of the parents of a family who should be detected in regaling themselves with wine whilst they permitted their children to be in want of food. Let the children be well taken care of in the first place, and then the moderate and proper enjoyment of wine would be in conformity with right, or the law of God. Thus, to whichever side we turn, or whatever subject we reflect on and examine, we are met at every step of our progress by the all-influential law which I have introduced; namely, that of proportion or degree.

By the entire matter of argument which I have now advanced, I contend that the principle of union, co-operation, or conjunction, is shown to be the law which has been ordained by the Creator for forming and preserving the strength and prosperity of nations. It will be perceived, that the principle thus affixed to social progressive motion is, in its nature, analogous with the laws which govern matter in general. In order to produce and to preserve constructive harmony, a strict combination, due proportion, and co-movement, of parts are necessary; and, in contradistinction, discord, derangement, and destruction, arise from powers meeting in conflict. Commencing in a small centre, and continuing an expansion under the form of a regularly-connected series of advancing circles, establish the principle of union or coaction, in opposition to that of confliction, competition, or repulsion; and one law or principle being applicable to all communities of people, that is, truth being of universal application, it will follow, that the interests of all associated communities of people or nations are identical; and it will follow, also, that the interests of different nations are the contrary of being identified; and that there is no principle existing by which powers, having their origin in distinct centres, and advancing from these centres, can be made to merge, to unite, and to coact; or, to move in a direction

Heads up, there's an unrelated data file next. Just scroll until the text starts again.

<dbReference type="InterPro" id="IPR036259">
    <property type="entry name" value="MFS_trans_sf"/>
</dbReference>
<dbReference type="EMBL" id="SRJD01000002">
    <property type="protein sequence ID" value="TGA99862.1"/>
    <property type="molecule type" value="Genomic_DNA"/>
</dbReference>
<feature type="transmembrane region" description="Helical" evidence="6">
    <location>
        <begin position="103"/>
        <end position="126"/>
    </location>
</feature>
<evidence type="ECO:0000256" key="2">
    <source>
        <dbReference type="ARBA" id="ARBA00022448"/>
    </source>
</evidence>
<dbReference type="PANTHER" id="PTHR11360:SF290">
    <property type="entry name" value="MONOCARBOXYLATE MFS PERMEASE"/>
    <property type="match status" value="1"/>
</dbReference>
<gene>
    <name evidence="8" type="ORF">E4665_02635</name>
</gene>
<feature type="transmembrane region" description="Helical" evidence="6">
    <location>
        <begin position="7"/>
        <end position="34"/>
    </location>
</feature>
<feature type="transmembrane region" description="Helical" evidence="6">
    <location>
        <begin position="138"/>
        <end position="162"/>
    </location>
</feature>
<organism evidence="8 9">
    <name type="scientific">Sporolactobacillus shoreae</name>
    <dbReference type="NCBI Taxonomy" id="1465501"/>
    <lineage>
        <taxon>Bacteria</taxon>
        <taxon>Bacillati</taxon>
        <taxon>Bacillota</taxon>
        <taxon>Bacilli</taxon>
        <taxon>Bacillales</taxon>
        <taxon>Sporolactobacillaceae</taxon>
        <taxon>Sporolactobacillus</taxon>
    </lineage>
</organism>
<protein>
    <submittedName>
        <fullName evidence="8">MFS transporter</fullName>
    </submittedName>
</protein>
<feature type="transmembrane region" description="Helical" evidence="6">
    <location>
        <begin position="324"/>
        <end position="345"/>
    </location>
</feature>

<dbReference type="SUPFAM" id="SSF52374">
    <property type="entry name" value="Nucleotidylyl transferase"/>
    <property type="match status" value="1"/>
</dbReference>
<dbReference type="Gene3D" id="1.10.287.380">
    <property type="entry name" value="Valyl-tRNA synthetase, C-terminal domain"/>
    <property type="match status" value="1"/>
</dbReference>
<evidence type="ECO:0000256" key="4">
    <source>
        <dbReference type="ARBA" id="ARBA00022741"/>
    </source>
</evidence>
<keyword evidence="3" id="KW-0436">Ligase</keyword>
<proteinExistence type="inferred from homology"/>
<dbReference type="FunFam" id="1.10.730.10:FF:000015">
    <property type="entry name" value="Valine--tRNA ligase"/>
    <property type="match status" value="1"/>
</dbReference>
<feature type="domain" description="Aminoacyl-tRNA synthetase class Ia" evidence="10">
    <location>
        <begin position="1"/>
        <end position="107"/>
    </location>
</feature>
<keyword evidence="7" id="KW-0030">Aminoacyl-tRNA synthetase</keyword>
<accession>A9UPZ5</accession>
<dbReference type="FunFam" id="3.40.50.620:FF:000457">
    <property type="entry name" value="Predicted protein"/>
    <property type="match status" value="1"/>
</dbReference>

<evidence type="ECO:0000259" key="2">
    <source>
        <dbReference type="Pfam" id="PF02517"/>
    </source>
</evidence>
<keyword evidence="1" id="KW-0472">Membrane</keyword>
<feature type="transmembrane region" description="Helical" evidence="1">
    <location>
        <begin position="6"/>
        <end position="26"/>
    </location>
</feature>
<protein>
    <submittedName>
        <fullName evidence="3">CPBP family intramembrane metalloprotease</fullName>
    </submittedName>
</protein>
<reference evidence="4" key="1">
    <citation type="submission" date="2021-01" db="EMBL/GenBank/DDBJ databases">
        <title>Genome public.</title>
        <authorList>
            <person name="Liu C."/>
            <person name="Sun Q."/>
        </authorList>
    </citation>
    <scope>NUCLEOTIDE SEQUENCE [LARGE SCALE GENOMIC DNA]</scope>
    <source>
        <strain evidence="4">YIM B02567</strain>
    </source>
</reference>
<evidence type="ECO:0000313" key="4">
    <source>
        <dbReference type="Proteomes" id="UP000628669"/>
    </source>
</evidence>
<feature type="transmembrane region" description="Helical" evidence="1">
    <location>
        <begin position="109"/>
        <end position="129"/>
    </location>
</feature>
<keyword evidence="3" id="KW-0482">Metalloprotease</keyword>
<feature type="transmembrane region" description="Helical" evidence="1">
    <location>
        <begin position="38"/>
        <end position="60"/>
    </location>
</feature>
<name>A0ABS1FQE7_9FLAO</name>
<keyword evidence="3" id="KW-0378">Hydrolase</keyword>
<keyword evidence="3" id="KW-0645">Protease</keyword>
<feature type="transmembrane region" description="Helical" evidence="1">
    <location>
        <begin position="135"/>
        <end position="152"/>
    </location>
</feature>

opposite to that from which the original impulse is received. If an attempt be made to accomplish this, it must be done, as I have before explained, by means of that surplus capital, which shall be over and above the sufficiency required for performing the office of maintaining the original labourers. In order that a clear view of the operation of the great general law for which I have contended may be acquired, I will ask the reader to place a map of the whole world open for his inspection. With this map before him, let him suppose that the existence of man has just commenced on this sphere, or, that two persons only are the inhabiters of it, that these two persons and their progeny are to develop and make use of the matter before them by means of labour. The work must, of necessity, be accomplished portion after portion, or by degrees, and by mutual assistance, and under numerous divisions of employment. In conducting the process of development, the powerful though simple, law of regard for the operations of each other's labour, that is, a series of exchanges made under the rule of justice, is to be observed; thus, the increase or expansion is to be carried on from man to man, or by labour united with labour, to any conceivable extent.